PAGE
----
Assignment 6 – Home

Write a 200-300 word essay/story beginning describing the moment a character/narrator is departing (home? the country? a party?). What are the sensory details that would be noticed upon this moment of departure?

We lost our home in Sacramento a year after the market crashed, and the housing industry came crumbling down, and somewhere in between my husband lost his job, making my income insufficient to live the American dream. At the time, it was the most difficult of things to go through, and I remember clearly that June day we were instructed by the mortgage company, on our way out, to leave our keys in a planter on the side of the house. I hated the final blow, that the house we once called home was no longer ours.

The night before, we packed a small-sized U-Haul truck with a few of our belongings set aside from the garage sales we held over the course of three previous weekends, selling off major pieces, and then donating the items we couldn’t justify storing in my parent’s garage in San Francisco for an unknown period of time until we figured out life. I woke up that early summer morning to a cool breeze streaming across my face from the opened window by my side of the bed. The chirping ballads from the colorful birds busily fluttering in the backyard, hard at work; I could see vividly, even with my eyes still shut. I lingered in bed for a moment, knowing there was no delaying the inevitable. I stood up, to make my way downstairs, as usual, admiring the sun emerging over the horizon, steadily creeping across the living room, to the open foyer, and moving up the spiral staircase, in its path gracing temporarily a silhouette of an outdoor tree, and its ruffling leaves projected onto the wall alongside the staircase. How I will miss that I thought.

I opened the front door and saw a baby bird, not sure what kind of bird it was, but he had fallen from the nest attached to the corner of the walls to the entryway niche to the house.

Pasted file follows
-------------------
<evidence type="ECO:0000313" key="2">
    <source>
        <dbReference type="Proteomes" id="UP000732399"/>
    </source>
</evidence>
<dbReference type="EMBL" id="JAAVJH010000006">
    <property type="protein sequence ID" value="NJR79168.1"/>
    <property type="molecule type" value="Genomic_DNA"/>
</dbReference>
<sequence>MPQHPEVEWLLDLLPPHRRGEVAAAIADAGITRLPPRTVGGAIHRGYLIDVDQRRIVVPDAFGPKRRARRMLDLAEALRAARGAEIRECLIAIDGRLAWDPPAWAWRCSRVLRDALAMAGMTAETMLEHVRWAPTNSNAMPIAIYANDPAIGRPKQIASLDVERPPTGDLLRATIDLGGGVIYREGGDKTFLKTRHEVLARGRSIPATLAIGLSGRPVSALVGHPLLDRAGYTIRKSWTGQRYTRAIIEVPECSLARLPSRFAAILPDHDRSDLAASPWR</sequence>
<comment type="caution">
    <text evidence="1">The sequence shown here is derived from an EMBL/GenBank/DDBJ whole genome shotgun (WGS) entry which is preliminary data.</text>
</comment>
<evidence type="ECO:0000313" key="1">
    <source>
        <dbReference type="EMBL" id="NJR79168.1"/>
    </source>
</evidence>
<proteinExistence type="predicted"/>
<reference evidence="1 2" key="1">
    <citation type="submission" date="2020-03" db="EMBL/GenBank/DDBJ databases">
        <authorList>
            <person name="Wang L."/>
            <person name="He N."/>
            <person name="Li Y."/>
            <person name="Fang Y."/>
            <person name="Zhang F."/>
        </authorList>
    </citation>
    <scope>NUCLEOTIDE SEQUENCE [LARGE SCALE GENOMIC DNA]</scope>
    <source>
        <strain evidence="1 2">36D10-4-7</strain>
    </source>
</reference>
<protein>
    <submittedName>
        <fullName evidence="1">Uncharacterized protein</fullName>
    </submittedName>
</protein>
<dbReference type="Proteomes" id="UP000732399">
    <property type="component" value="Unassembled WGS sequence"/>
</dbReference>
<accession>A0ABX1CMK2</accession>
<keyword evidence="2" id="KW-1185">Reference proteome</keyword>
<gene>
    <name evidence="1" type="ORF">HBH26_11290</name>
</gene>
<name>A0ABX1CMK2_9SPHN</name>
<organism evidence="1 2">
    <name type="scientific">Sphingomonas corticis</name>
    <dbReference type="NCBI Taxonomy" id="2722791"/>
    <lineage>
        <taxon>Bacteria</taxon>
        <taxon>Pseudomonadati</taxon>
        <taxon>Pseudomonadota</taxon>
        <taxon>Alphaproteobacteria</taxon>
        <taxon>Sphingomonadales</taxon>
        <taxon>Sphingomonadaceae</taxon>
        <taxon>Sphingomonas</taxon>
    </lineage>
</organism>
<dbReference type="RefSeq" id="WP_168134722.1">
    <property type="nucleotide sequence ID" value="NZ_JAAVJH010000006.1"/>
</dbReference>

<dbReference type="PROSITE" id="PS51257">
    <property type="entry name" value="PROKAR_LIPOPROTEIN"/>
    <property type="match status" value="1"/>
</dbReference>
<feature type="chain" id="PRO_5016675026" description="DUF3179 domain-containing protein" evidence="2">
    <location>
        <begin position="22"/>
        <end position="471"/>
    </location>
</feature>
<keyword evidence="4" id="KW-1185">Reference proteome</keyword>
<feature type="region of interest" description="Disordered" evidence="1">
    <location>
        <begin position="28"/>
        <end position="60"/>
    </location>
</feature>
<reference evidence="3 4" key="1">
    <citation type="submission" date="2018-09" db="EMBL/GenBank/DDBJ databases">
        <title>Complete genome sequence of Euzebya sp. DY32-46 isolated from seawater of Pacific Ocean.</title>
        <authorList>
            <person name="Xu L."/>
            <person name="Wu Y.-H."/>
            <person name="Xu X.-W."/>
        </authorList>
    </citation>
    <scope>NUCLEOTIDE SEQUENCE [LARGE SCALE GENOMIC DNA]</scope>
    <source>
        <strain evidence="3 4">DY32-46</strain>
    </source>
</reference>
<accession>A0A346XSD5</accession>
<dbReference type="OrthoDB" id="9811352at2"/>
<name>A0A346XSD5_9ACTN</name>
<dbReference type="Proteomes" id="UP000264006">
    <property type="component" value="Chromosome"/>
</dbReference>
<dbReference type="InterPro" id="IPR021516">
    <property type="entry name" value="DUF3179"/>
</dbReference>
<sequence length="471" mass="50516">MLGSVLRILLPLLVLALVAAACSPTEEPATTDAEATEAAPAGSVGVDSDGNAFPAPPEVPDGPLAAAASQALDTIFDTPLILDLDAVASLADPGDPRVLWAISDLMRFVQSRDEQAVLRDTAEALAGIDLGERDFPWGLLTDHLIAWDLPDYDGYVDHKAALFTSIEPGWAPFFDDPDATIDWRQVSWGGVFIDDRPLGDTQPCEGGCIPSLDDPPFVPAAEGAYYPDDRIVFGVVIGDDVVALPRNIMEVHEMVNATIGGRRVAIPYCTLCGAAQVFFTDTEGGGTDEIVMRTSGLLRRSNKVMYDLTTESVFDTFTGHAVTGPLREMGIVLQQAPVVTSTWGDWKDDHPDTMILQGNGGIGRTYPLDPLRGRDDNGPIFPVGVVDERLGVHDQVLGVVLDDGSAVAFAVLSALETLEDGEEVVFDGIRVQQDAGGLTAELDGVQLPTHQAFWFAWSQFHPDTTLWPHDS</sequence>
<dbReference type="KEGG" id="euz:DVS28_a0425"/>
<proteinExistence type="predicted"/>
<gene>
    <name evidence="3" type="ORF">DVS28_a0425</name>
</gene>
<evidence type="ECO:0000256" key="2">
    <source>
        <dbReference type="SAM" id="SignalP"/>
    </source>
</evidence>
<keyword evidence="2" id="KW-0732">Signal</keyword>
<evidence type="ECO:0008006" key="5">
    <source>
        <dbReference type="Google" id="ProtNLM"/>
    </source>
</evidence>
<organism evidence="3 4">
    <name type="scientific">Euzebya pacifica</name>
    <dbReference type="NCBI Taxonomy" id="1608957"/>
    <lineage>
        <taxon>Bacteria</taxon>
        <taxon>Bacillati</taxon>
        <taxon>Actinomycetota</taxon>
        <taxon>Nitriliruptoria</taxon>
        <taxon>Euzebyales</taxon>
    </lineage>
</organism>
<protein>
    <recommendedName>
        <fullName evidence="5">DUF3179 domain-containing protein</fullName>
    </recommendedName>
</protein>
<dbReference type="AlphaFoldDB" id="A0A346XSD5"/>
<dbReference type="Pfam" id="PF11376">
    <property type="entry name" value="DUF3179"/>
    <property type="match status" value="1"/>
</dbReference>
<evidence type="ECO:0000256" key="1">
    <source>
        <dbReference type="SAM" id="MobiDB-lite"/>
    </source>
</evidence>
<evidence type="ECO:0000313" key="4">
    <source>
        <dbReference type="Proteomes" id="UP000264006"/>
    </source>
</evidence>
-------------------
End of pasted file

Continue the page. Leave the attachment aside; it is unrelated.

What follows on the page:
I called my husband over, and together tried to get it up into the nest, and although our efforts were with good intend, we were, immediately attacked by five or six birds, trying to protect, what was theirs? I imagined. I was heartbroken, because I knew the baby bird wasn’t going to make it. So I walked over to the front lawn and sat on the grass, just under the magnolia tree, trying somehow to nurse the bird back to life, crying uncontrollably, not for everything we had lost, but for the baby bird that was dying in the palms of my hands.

Assignment Nine – Made Up Story

In 250-500 words, evoke a scene (from memory, or made up) in which the narrator faces a problem.  The problem need not be solved by the end of the scene, but show us how the narrator (you, or a made up 1st-person narrator) reacts to the circumstances.  Action is character!

I transferred the last installment online to the line of credit that my husband and I took out three years ago to pay for our daughter’s wedding–which, according to my husband, went insanely over budget. My fault, he said, a result of misunderstanding our daughter’s expectations, and ‘truly comprehending’ our inability to deliver on our income. He had no idea at the time that there was no misunderstanding on my part.

The wedding reception she dreamt about her whole life I delivered. In the Crown Room at the Fairmont on Nob Hill, with a confirmed guest list of 148, of which 15 were a ‘no-show’, further agitating the man I fell in-love with and married 30-years ago. And although, I still reflect upon that memorable day in a good way, even with all the arguing with my husband, I was glad to be paying off the fifty-two-thousand dollar loan, so we could put all of this behind us.

You see my husband and I, on our last-ditch effort to save our marriage, agreed after the college loan and wedding obligations were paid off, to opt for early retirement, sell our small home and move across the pond, to the English countryside, optimistic that the simpler lifestyle there, would be beneficial to our marriage. I was happy that finally that plan would be taking shape within the year. That is until, the phone rang. My daughter calling to tell me she was leaving her husband, and needed a place to stay until she could get her life back in order. She was hoping we could make ready, her old bedroom. The added news, she would be coming home with a forty-three thousand-dollar debt, and could use a loan in order to sever all ties with that ‘asshole,’ she said she married.

Before I could even consider speaking my mind, she disconnected, abandoning me slumped in a chair, at the kitchen table, staring at a hung photograph of a Cotswold cottage beckoning me. Knowing, while my stomach was in knots, that I had no choice but to step off that cloud, back down to earth, and plan out how to get the room ready in time for my baby to come home, and also…find a way to break the news to that husband of mine.